In Washington criminal matters, the State bears the burden of showing, beyond a reasonable doubt, that the defendant committed the charged offense. The State can rely on direct and circumstantial evidence to prove its case. Generally, any evidence that is relevant is admissible as long as it does not confuse or mislead the jury and is not overly prejudicial. Recently, a Washington court discussed whether the use of expert testimony in criminal matters is permissible in a case in which the defendant appealed his conviction for assault. If you are accused of assaulting another person, it is smart to talk to a Tacoma assault crime defense attorney to determine what evidence the State may use against you.
Background of the Case
It is alleged that the defendant and his girlfriend had a tumultuous relationship. One evening when the girlfriend was at the defendant’s house, they had a disagreement. The girlfriend attempted to leave, but the defendant locked her out of the house without her possessions or car keys. The girlfriend then laid in the bed of the defendant’s truck, and when the defendant saw her, he began grabbing her to attempt to get her to leave.
Reportedly, the defendant placed his arms around the girlfriend’s neck until she began to see spots. She told the defendant she could not breathe, and he eventually let her go. Two days later, the defendant was charged with second degree assault by strangulation. During his trial, the State filed a motion to admit testimony from a medical expert regarding how strangulation happens and what issues are common following strangulation. The defendant objected to the motion, but the court granted it despite his objections. He was convicted, after which he appealed.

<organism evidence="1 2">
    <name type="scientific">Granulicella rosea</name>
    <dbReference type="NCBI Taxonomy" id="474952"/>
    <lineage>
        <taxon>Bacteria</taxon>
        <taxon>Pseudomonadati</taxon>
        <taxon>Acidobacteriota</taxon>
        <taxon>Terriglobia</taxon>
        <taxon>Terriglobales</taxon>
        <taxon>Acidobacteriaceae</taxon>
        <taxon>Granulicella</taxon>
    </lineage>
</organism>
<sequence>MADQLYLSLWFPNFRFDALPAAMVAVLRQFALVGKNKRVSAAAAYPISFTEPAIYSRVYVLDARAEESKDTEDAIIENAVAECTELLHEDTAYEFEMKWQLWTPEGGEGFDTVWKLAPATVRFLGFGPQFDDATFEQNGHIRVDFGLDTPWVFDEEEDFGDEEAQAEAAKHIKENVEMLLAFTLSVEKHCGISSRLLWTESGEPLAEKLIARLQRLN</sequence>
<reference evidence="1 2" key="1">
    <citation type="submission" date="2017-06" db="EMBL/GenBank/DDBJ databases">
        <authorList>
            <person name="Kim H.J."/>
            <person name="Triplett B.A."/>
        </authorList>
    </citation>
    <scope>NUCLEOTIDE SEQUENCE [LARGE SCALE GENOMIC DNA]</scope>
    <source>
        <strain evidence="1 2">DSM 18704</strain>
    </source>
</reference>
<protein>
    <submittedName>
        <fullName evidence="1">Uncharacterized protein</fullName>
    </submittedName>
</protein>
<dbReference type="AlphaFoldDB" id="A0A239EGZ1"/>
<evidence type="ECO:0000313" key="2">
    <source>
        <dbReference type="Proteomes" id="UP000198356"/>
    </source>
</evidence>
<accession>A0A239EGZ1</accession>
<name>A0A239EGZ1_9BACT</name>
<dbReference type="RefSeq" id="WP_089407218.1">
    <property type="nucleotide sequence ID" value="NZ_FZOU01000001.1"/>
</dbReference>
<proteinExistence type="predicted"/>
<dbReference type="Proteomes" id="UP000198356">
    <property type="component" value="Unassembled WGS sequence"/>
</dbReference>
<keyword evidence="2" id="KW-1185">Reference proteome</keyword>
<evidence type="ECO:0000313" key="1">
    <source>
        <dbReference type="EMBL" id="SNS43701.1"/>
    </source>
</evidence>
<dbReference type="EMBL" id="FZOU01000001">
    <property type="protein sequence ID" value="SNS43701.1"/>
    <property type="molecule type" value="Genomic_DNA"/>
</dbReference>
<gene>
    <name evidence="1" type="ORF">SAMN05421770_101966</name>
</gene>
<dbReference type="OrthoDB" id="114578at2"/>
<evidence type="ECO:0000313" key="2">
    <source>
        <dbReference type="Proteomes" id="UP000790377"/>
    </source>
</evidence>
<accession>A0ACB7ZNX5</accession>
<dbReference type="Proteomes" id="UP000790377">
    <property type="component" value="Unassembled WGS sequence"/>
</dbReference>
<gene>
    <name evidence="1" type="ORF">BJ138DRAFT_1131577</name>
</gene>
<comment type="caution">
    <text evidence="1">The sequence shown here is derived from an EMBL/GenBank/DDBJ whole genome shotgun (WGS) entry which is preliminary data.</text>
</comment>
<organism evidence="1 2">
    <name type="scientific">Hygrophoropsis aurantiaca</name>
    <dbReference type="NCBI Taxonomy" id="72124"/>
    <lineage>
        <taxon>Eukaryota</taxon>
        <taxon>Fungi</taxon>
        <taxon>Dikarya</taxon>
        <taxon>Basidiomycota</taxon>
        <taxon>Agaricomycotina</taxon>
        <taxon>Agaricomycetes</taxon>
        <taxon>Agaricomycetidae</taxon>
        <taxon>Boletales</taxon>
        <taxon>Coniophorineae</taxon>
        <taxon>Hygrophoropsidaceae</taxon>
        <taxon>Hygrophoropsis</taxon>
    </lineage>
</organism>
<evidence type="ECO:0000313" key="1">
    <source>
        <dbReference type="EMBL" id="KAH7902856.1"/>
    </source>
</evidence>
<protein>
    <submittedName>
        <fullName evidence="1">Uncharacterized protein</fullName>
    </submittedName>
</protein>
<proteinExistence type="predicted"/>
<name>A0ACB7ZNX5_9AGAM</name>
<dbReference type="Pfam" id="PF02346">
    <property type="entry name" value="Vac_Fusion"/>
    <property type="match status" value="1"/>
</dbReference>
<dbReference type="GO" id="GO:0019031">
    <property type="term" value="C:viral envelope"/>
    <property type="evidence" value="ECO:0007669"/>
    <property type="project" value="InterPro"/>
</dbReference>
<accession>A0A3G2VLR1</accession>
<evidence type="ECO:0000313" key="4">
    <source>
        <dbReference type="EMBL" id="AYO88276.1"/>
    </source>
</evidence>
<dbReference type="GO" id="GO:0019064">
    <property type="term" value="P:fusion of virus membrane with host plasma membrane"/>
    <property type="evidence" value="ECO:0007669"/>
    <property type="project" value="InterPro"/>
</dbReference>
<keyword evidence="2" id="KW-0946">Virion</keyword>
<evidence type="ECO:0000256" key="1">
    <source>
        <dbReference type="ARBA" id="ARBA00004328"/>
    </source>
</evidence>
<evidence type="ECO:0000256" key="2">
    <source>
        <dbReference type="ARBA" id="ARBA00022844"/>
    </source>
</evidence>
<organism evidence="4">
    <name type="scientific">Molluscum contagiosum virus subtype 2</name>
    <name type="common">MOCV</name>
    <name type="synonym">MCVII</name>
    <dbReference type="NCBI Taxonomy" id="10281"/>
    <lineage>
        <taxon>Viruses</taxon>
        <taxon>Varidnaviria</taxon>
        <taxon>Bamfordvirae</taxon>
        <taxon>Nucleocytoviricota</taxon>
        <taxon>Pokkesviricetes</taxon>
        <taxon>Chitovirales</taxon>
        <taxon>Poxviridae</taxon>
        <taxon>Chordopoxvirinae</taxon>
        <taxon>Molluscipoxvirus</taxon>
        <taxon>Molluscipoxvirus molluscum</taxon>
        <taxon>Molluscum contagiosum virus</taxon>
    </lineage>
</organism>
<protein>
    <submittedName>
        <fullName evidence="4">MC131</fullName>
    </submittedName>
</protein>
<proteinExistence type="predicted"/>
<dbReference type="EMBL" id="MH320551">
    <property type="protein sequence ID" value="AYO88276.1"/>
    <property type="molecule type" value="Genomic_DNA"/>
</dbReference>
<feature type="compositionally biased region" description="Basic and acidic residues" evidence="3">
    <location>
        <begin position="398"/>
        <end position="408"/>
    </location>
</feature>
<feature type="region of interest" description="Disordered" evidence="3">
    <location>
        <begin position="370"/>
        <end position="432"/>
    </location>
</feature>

Evidence Admissible in Criminal Trials
On appeal, the defendant argued that the trial court erred in allowing the State to present expert testimony on the issue of strangulation on the grounds that it was not helpful to the jury. Alternatively, he argued that it was cumulative and confusing. The court disagreed and affirmed his conviction.
In doing so, the court explained that under the Washington Rules of Evidence, expert testimony is admissible if the witness in question is qualified to testify as an expert, their opinion is based on a theory generally adopted in the scientific community, and their testimony would be helpful to the fact finder. Expert testimony may nonetheless be precluded if it is confusing or misleading. In the subject case, the court found the testimony in question to be helpful to the jury and did not find it to be confusing or misleading. Thus, it affirmed the trial court ruling.
Consult a Skilled Tacoma Attorney
During trials for assault, the State will most likely attempt to introduce any evidence that demonstrates the defendant’s guilt, but not all evidence is admissible. In this case, perhaps the defense should have hired their own expert to rebut the State’s nurse. If you are charged with an assault crime, it is important to understand your rights, and you should consult an attorney as soon as possible. The skilled Tacoma criminal defense lawyers of The Law Offices of Smith & White can evaluate the evidence against you and formulate persuasive arguments on your behalf, to provide you with a strong chance of obtaining a favorable outcome. You can reach us via our form online or by calling us at 253-203-1645 to set up a conference.